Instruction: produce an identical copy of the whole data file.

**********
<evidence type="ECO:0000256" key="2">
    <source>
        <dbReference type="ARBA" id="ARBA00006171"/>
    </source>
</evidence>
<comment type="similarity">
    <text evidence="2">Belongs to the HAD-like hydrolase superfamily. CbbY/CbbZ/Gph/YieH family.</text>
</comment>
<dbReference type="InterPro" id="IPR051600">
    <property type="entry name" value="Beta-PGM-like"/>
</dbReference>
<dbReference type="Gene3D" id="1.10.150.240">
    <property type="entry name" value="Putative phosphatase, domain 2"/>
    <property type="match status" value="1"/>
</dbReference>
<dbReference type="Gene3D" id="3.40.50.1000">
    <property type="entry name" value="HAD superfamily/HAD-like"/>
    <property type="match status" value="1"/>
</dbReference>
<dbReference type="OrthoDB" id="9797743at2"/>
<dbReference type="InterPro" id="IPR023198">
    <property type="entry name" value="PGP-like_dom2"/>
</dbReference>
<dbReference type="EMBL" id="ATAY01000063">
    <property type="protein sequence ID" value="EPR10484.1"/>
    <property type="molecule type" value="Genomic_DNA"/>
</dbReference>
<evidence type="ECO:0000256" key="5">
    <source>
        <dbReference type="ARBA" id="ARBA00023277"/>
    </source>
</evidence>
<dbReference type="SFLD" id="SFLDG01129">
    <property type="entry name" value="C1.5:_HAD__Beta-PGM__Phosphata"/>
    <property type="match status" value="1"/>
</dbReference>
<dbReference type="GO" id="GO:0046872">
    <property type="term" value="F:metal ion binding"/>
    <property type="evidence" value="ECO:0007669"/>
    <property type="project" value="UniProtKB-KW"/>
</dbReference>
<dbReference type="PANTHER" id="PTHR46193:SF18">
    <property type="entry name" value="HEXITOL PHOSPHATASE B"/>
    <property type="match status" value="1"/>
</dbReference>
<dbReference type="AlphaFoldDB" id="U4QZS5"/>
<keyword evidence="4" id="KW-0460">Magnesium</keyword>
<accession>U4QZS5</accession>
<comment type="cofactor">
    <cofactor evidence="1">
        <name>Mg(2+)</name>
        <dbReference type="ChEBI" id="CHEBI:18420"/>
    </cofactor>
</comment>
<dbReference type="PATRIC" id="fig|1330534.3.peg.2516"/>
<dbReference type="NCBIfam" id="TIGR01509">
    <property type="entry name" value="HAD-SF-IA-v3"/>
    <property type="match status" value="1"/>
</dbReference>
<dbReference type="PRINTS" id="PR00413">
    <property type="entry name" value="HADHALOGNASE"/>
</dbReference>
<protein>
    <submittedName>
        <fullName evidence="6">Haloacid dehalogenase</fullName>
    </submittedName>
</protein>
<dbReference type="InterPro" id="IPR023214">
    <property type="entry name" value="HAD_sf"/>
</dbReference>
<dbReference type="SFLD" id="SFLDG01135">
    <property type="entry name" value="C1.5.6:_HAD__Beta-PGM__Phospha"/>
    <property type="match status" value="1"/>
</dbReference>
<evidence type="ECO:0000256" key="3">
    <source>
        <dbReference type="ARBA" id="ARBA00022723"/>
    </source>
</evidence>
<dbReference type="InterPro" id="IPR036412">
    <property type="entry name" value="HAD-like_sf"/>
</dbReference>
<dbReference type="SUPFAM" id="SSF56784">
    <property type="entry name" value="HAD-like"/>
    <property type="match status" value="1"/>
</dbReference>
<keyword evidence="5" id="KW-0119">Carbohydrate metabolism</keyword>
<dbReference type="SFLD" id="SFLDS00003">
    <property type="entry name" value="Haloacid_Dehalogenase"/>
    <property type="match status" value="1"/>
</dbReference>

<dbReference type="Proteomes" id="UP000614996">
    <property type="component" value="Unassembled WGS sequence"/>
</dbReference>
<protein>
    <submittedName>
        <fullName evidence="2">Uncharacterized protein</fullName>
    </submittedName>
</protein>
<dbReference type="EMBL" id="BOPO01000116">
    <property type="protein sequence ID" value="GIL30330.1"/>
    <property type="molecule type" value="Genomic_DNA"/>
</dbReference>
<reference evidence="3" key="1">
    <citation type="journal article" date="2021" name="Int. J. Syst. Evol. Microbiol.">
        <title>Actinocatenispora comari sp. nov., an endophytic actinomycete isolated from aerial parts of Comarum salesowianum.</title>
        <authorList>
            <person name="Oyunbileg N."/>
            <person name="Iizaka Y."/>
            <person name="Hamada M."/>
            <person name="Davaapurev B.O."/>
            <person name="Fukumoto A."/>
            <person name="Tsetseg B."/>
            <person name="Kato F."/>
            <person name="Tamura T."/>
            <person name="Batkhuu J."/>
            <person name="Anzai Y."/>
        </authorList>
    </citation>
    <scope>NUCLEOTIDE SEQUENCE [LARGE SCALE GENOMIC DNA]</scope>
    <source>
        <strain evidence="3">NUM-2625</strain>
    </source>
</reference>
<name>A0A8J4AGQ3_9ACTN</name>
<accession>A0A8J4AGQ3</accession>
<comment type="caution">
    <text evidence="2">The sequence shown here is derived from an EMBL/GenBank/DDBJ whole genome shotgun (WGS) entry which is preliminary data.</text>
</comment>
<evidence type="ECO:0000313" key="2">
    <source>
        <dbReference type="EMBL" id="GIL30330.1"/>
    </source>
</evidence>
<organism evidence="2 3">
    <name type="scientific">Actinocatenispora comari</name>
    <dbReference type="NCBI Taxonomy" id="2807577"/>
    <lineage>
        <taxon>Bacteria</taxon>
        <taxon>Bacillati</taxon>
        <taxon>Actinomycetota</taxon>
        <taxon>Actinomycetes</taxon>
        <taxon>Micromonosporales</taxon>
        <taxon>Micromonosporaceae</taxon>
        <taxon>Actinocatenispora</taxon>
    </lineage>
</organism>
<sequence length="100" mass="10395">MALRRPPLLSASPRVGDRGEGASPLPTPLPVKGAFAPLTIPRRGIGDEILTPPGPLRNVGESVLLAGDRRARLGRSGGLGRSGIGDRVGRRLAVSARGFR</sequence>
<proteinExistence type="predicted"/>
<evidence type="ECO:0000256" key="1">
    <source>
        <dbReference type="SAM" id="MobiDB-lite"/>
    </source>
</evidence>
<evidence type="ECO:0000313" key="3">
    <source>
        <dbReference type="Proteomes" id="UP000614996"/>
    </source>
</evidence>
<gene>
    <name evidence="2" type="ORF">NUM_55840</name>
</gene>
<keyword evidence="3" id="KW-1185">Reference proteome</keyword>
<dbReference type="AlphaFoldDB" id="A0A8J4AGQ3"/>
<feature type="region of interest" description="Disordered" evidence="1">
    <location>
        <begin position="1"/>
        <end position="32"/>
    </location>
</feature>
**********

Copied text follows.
<evidence type="ECO:0000256" key="2">
    <source>
        <dbReference type="ARBA" id="ARBA00006171"/>
    </source>
</evidence>
<comment type="similarity">
    <text evidence="2">Belongs to the HAD-like hydrolase superfamily. CbbY/CbbZ/Gph/YieH family.</text>
</comment>
<dbReference type="InterPro" id="IPR051600">
    <property type="entry name" value="Beta-PGM-like"/>
</dbReference>
<dbReference type="Gene3D" id="1.10.150.240">
    <property type="entry name" value="Putative phosphatase, domain 2"/>
    <property type="match status" value="1"/>
</dbReference>
<dbReference type="Gene3D" id="3.40.50.1000">
    <property type="entry name" value="HAD superfamily/HAD-like"/>
    <property type="match status" value="1"/>
</dbReference>
<dbReference type="OrthoDB" id="9797743at2"/>
<dbReference type="InterPro" id="IPR023198">
    <property type="entry name" value="PGP-like_dom2"/>
</dbReference>
<dbReference type="EMBL" id="ATAY01000063">
    <property type="protein sequence ID" value="EPR10484.1"/>
    <property type="molecule type" value="Genomic_DNA"/>
</dbReference>
<evidence type="ECO:0000256" key="5">
    <source>
        <dbReference type="ARBA" id="ARBA00023277"/>
    </source>
</evidence>
<dbReference type="SFLD" id="SFLDG01129">
    <property type="entry name" value="C1.5:_HAD__Beta-PGM__Phosphata"/>
    <property type="match status" value="1"/>
</dbReference>
<dbReference type="GO" id="GO:0046872">
    <property type="term" value="F:metal ion binding"/>
    <property type="evidence" value="ECO:0007669"/>
    <property type="project" value="UniProtKB-KW"/>
</dbReference>
<dbReference type="PANTHER" id="PTHR46193:SF18">
    <property type="entry name" value="HEXITOL PHOSPHATASE B"/>
    <property type="match status" value="1"/>
</dbReference>
<dbReference type="AlphaFoldDB" id="U4QZS5"/>
<keyword evidence="4" id="KW-0460">Magnesium</keyword>
<accession>U4QZS5</accession>
<comment type="cofactor">
    <cofactor evidence="1">
        <name>Mg(2+)</name>
        <dbReference type="ChEBI" id="CHEBI:18420"/>
    </cofactor>
</comment>
<dbReference type="PATRIC" id="fig|1330534.3.peg.2516"/>
<dbReference type="NCBIfam" id="TIGR01509">
    <property type="entry name" value="HAD-SF-IA-v3"/>
    <property type="match status" value="1"/>
</dbReference>
<dbReference type="PRINTS" id="PR00413">
    <property type="entry name" value="HADHALOGNASE"/>
</dbReference>
<protein>
    <submittedName>
        <fullName evidence="6">Haloacid dehalogenase</fullName>
    </submittedName>
</protein>
<dbReference type="InterPro" id="IPR023214">
    <property type="entry name" value="HAD_sf"/>
</dbReference>
<dbReference type="SFLD" id="SFLDG01135">
    <property type="entry name" value="C1.5.6:_HAD__Beta-PGM__Phospha"/>
    <property type="match status" value="1"/>
</dbReference>
<evidence type="ECO:0000256" key="3">
    <source>
        <dbReference type="ARBA" id="ARBA00022723"/>
    </source>
</evidence>
<dbReference type="InterPro" id="IPR036412">
    <property type="entry name" value="HAD-like_sf"/>
</dbReference>
<dbReference type="SUPFAM" id="SSF56784">
    <property type="entry name" value="HAD-like"/>
    <property type="match status" value="1"/>
</dbReference>
<keyword evidence="5" id="KW-0119">Carbohydrate metabolism</keyword>
<dbReference type="SFLD" id="SFLDS00003">
    <property type="entry name" value="Haloacid_Dehalogenase"/>
    <property type="match status" value="1"/>
</dbReference>

<dbReference type="Proteomes" id="UP000614996">
    <property type="component" value="Unassembled WGS sequence"/>
</dbReference>
<protein>
    <submittedName>
        <fullName evidence="2">Uncharacterized protein</fullName>
    </submittedName>
</protein>
<dbReference type="EMBL" id="BOPO01000116">
    <property type="protein sequence ID" value="GIL30330.1"/>
    <property type="molecule type" value="Genomic_DNA"/>
</dbReference>
<reference evidence="3" key="1">
    <citation type="journal article" date="2021" name="Int. J. Syst. Evol. Microbiol.">
        <title>Actinocatenispora comari sp. nov., an endophytic actinomycete isolated from aerial parts of Comarum salesowianum.</title>
        <authorList>
            <person name="Oyunbileg N."/>
            <person name="Iizaka Y."/>
            <person name="Hamada M."/>
            <person name="Davaapurev B.O."/>
            <person name="Fukumoto A."/>
            <person name="Tsetseg B."/>
            <person name="Kato F."/>
            <person name="Tamura T."/>
            <person name="Batkhuu J."/>
            <person name="Anzai Y."/>
        </authorList>
    </citation>
    <scope>NUCLEOTIDE SEQUENCE [LARGE SCALE GENOMIC DNA]</scope>
    <source>
        <strain evidence="3">NUM-2625</strain>
    </source>
</reference>
<name>A0A8J4AGQ3_9ACTN</name>
<accession>A0A8J4AGQ3</accession>
<comment type="caution">
    <text evidence="2">The sequence shown here is derived from an EMBL/GenBank/DDBJ whole genome shotgun (WGS) entry which is preliminary data.</text>
</comment>
<evidence type="ECO:0000313" key="2">
    <source>
        <dbReference type="EMBL" id="GIL30330.1"/>
    </source>
</evidence>
<organism evidence="2 3">
    <name type="scientific">Actinocatenispora comari</name>
    <dbReference type="NCBI Taxonomy" id="2807577"/>
    <lineage>
        <taxon>Bacteria</taxon>
        <taxon>Bacillati</taxon>
        <taxon>Actinomycetota</taxon>
        <taxon>Actinomycetes</taxon>
        <taxon>Micromonosporales</taxon>
        <taxon>Micromonosporaceae</taxon>
        <taxon>Actinocatenispora</taxon>
    </lineage>
</organism>
<sequence length="100" mass="10395">MALRRPPLLSASPRVGDRGEGASPLPTPLPVKGAFAPLTIPRRGIGDEILTPPGPLRNVGESVLLAGDRRARLGRSGGLGRSGIGDRVGRRLAVSARGFR</sequence>
<proteinExistence type="predicted"/>
<evidence type="ECO:0000256" key="1">
    <source>
        <dbReference type="SAM" id="MobiDB-lite"/>
    </source>
</evidence>
<evidence type="ECO:0000313" key="3">
    <source>
        <dbReference type="Proteomes" id="UP000614996"/>
    </source>
</evidence>
<gene>
    <name evidence="2" type="ORF">NUM_55840</name>
</gene>
<keyword evidence="3" id="KW-1185">Reference proteome</keyword>
<dbReference type="AlphaFoldDB" id="A0A8J4AGQ3"/>
<feature type="region of interest" description="Disordered" evidence="1">
    <location>
        <begin position="1"/>
        <end position="32"/>
    </location>
</feature>